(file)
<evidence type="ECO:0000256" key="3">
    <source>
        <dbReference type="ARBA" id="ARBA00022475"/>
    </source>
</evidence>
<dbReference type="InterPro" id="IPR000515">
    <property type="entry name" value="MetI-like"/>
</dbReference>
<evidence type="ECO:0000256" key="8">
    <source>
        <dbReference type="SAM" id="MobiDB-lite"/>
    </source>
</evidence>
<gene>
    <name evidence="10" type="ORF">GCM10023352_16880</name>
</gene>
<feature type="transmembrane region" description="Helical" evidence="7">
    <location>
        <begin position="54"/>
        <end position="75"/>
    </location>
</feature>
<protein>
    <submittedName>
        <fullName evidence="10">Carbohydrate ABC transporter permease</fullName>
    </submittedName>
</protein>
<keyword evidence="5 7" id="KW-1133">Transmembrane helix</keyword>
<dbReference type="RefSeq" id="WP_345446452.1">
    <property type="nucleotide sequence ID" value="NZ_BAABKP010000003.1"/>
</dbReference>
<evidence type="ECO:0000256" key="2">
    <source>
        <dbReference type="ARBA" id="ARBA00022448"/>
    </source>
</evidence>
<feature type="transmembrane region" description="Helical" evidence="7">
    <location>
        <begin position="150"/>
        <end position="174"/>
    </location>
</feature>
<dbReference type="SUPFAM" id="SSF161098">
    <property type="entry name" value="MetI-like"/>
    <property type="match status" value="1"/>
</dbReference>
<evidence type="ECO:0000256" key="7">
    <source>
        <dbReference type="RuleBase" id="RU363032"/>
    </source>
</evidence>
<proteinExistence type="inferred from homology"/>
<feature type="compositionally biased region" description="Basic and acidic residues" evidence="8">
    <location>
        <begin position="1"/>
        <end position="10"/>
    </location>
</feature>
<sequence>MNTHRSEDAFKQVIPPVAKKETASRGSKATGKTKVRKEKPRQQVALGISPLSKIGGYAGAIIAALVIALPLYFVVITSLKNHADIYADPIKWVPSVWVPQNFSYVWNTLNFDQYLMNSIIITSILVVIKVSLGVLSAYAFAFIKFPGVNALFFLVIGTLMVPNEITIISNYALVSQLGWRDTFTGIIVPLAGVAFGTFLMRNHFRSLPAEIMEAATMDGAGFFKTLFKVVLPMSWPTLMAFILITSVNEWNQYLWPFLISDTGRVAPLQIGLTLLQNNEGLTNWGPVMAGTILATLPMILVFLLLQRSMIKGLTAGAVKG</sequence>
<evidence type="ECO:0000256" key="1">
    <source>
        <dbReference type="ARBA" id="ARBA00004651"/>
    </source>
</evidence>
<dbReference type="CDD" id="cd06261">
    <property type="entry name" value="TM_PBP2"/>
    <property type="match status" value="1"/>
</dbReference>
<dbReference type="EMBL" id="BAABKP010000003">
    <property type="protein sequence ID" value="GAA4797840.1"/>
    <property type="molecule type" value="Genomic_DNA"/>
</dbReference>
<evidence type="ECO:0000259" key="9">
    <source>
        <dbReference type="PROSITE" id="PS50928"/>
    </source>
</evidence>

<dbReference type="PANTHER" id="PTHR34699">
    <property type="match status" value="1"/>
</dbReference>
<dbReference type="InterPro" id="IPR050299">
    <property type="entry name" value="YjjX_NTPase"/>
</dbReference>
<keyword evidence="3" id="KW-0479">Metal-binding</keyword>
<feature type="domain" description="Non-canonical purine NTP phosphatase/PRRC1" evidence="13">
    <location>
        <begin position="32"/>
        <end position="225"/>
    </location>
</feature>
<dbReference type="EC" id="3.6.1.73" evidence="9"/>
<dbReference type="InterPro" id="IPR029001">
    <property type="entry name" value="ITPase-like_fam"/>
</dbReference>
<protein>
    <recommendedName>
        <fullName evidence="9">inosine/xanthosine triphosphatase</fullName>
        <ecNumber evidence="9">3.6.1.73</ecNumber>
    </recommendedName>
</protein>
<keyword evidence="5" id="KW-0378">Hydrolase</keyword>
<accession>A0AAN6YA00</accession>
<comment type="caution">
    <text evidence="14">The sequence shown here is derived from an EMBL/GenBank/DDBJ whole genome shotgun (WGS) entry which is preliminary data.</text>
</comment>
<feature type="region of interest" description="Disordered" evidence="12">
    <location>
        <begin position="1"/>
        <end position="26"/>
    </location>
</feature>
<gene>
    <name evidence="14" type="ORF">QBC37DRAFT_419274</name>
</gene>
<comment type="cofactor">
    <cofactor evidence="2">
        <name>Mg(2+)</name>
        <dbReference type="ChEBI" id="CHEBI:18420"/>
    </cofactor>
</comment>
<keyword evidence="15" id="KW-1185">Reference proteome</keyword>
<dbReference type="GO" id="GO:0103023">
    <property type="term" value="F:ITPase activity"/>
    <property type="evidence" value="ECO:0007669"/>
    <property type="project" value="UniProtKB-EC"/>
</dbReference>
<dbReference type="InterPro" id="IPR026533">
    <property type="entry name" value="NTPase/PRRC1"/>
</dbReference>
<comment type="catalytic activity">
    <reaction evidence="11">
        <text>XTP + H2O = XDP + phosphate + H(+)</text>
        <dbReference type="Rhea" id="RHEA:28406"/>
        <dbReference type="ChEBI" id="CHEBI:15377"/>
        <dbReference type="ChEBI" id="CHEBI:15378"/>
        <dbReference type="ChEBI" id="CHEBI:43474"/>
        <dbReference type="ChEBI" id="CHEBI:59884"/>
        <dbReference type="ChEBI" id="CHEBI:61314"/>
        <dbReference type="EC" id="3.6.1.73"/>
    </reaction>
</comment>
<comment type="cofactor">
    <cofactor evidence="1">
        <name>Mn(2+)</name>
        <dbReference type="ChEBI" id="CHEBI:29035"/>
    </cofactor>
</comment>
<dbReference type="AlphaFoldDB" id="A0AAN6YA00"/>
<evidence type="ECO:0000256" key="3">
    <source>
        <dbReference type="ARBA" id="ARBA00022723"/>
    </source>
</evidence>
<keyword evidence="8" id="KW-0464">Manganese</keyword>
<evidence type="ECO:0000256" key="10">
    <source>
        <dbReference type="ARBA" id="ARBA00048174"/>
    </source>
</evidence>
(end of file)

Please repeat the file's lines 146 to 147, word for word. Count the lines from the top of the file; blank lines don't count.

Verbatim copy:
    </cofactor>
</comment>